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Attention Wal-Mart investors… India is still opening for business

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Back in November 2011, India announced plans to allow foreign companies such as Wal-Mart ( WMT , quote ) to invest up to 51% in "multi-brand retailers." Those plans are currently on hold, but India's Commerce and Industry Minister Anand Sharma says not to worry: this is "just a pause."

Sharma met with Wal-Mart President Doug McMillon at the World Economic Forum on January 27.

India is heavily protectionist, and has long placed sharp limits on foreign investment. However, it is also desperate for new money to juice up its stock market and its economy. Growth has been slowing down, and the closed-end fund for India ( IFN , quote ) is down 22% from a year ago.

The decision to open up to foreign investment was suspended after the Trinamool Congress threatened to withdraw its support from the coalition government. Opponents of the retailing plan argued that foreign merchants would hurt small shopkeepers.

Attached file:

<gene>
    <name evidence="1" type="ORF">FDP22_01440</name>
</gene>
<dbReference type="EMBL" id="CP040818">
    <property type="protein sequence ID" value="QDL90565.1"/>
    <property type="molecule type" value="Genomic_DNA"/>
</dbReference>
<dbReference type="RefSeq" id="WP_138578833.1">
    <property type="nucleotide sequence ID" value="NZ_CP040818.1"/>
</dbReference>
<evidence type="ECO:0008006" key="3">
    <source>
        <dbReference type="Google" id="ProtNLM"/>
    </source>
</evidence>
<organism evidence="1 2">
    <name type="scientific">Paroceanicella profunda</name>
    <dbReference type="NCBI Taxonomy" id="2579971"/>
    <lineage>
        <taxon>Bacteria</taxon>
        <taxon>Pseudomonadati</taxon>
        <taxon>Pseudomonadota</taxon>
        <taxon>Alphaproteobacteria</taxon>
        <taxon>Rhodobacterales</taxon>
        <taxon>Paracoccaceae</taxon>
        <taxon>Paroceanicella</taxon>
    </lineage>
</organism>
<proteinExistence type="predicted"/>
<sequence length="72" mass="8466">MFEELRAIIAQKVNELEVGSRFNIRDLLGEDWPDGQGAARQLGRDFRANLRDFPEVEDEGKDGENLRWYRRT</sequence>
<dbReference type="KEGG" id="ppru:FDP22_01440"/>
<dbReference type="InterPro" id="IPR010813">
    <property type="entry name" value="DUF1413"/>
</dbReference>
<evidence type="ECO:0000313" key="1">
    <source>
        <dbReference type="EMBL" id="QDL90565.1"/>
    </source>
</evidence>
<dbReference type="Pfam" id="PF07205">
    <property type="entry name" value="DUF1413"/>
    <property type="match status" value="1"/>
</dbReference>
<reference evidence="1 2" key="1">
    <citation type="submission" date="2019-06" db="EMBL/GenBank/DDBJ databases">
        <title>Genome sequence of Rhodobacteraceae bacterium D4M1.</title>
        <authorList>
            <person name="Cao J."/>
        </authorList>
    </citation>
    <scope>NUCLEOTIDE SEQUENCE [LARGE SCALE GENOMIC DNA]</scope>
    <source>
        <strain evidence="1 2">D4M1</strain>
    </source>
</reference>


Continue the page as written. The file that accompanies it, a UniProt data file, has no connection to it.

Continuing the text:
Wal-Mart is no stranger to disrupting local retailers. However, the company is also famous for introducing much-needed efficiency to supply chains. Proponents of the investment plan have argued that foreign supermarkets would help farmers who must currently sell their produce to an oligarchy of local wholesalers.

If the plan goes through, Wal-Mart won't be the only company getting involved. Carrefour ( CRERY , quote ) and Tesco PLC ( TSCDY , quote ) are interested, not to mention investment firms like The Blackstone Group ( BX , quote ) and Kohlberg Kravis Roberts ( KKR , quote ).

The views and opinions expressed herein are the views and opinions of the author and do not necessarily reflect those of Nasdaq, Inc.


The views and opinions expressed herein are the views and opinions of the author and do not necessarily reflect those of Nasdaq, Inc.

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